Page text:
« Previous | Culture Monster Home | Next »

How is Jeffrey Deitch bringing 'Dennis Hopper Double Standard' to a museum near you so quickly?

May 18, 2010 | 11:45 am


The exhibition "Dennis Hopper Double Standard," opening July 11 at the Museum of Contemporary Art, is a rush job for several reasons, not the least of which is the actor/artist's deteriorating health. 

But how do you put together a major museum show in five months, while others can take as long as five years to organize?

I asked incoming MOCA director Jeffrey Deitch, who officially starts his job June 1, that question last month. "An exhibition of Dennis' work in Australia is now ending, so the works are being shipped back here and we will use a number of those," he said. (That show, "Dennis Hopper and the New Hollywood" at the Australian Centre for the Moving Image, ended April 25. It was originally curated by the Cinémathèque Française.)

"We are also getting some assemblages from Dennis' own collection--he retained a lot of his early work," Deitch said.

It helps, Deitch noted, that many of Hopper's works--including his famous 1961 "Double Standard" image (pictured)--are photographs done in editions, so there are multiple examples in existence. 

It also helps, one could add, that Hopper was never an art-market darling whose work was snapped up by all the big collectors and museums. MOCA, for instance, does not have a single example of his work in its permanent collection.

Deitch has lined up Fred Hoffman, who gave Hopper a Santa Monica gallery show in 1997, to help organize the MOCA show here on the ground. While Julian Schnabel is listed as curator, Hoffman is credited as the "curatorial consultant" on the museum's press release. (Note that the MOCA team does not include dealer Doug Chrismas of Ace Gallery, who gave Hopper his last big show here in 2006.)

The MOCA release, just out, adds some key information for anyone tracking the money behind museum activity: "'Dennis Hopper Double Standard' is presented by the Eli and Edythe Broad Foundation."

--Jori Finkel

You can follow the writer on Twitter: @jorifinkel


Jeffrey Deitch's first show at MOCA: Dennis Hopper, curated by Julian Schnabel

MOCA logo goes back to the future

Image: Dennis Hopper's "Double Standard," 1961, gelatin silver print, © Dennis Hopper. Courtesy of the artist and Tony Shafrazi Gallery, New York.

Comments () | Archives (10)

this show is such a joke. As if Dennis Hopper was a great visual artist deserving of a retrospective at MOCA.

How about a Richard Jackson retrospective curated by Ed Ruscha? Or a Ree Morton one by, oh the horror, a real curator? MOCA has a few ones on staff.

The Dennis Hopper Show at Doug Christmas's Ace Gallery in 2006 has set a high bar for MOCA to meet. Not only was the show far reaching and comprehensive with everything from massive canvases to archival photographs but it was also covered by International Press and hosted an opening night that rivaled the Cannes Film Festival combined with Art Basel.

Capital Capitol, meet maandrews.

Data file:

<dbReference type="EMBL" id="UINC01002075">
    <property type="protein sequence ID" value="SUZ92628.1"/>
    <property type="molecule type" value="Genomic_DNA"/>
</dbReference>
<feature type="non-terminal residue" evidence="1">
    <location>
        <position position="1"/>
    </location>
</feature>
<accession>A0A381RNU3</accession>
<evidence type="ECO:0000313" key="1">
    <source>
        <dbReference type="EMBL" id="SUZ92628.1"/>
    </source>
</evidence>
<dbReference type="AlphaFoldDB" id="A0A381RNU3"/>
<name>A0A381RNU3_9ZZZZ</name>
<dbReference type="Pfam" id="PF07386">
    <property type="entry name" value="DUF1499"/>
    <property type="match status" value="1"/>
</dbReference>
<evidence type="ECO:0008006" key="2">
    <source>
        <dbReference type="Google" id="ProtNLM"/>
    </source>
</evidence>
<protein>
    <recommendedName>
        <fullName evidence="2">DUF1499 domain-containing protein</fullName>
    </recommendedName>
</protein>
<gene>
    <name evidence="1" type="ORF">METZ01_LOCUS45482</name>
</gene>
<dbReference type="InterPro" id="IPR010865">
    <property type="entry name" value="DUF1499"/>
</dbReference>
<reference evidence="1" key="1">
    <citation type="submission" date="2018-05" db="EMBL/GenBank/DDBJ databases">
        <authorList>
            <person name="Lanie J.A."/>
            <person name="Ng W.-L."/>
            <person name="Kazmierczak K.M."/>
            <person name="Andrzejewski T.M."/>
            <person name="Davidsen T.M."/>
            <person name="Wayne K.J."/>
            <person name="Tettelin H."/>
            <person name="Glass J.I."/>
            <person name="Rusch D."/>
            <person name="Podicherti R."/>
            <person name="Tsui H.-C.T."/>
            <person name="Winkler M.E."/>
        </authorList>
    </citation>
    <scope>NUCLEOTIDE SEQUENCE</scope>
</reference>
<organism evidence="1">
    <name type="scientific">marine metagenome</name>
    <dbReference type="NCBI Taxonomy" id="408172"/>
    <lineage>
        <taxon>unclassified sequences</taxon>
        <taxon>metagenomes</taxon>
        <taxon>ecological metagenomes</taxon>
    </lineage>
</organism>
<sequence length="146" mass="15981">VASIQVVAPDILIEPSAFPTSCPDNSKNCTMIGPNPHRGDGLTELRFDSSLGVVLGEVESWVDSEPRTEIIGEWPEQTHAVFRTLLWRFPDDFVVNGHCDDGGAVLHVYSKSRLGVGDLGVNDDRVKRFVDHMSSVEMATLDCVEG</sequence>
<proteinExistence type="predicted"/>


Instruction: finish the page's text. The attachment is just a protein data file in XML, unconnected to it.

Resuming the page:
maandrews, meet Capital Capitol

at the sound of the bell...

I agree with capital capitol. This is a joke. I've seen all the images on the web, and this guy, although a good actor, IS NOT AN ARTIST deserving of a MOCA retrospective. enough said.

Nice article except for this: "one could add." Ugh. Horrible phrase. Delete it and just say what you mean, Jori!

double standard may be more than just an exhibition title. just take a look at the four exhibitions that deitch already has on the moca exhibition schedule. Four (and two of them are street art exhibitions - big surprise)!! Not bad for a guy who doesn't officially start until june 1st.

I will want to have a look at Hoppers exhibit, whether he be alive or not, so much the better if he lives, maybe I will get a chance to meet him too? He is such an enimagtic figure, I thimk it would be interesting to see the world through his eye, even the photo above strikes me. Is this SFV Road and Lankershim of my youth?
What a flash back huh Dennis? Even if isnt, it doesnt matter, it raised my eye brow none the less, as a vietvet, Mr Hopper remains my kindred soul having given voice to my generation.

The guy is famous and times are tough. He'll sell tickets and bring in sponsorship money. Getting it done while he's still alive make tremendous amounts economic of sense for MOCA (which has been a financial black hole).

I had a show of my photography in 2003 at a Santa Monica gallery and was told by the owner that Dennis Hopper came by two days in a row considering one of my photographs for his collection. He didn't end up buying but told the owner to tell me how tough a decision it was for him. I thought it was cool at the time- really had no idea he was considered a collector.

We are a celebrity driven society- especially here in LA. I don't like it either and it is tough to take seeing celebrities get museum shows, art books, publish children's books...

The answer is because we love Dennis.


Recommended on Facebook

In Case You Missed It...


Explore the arts: See our interactive venue graphics


Tweets and retweets from L.A. Times staff writers.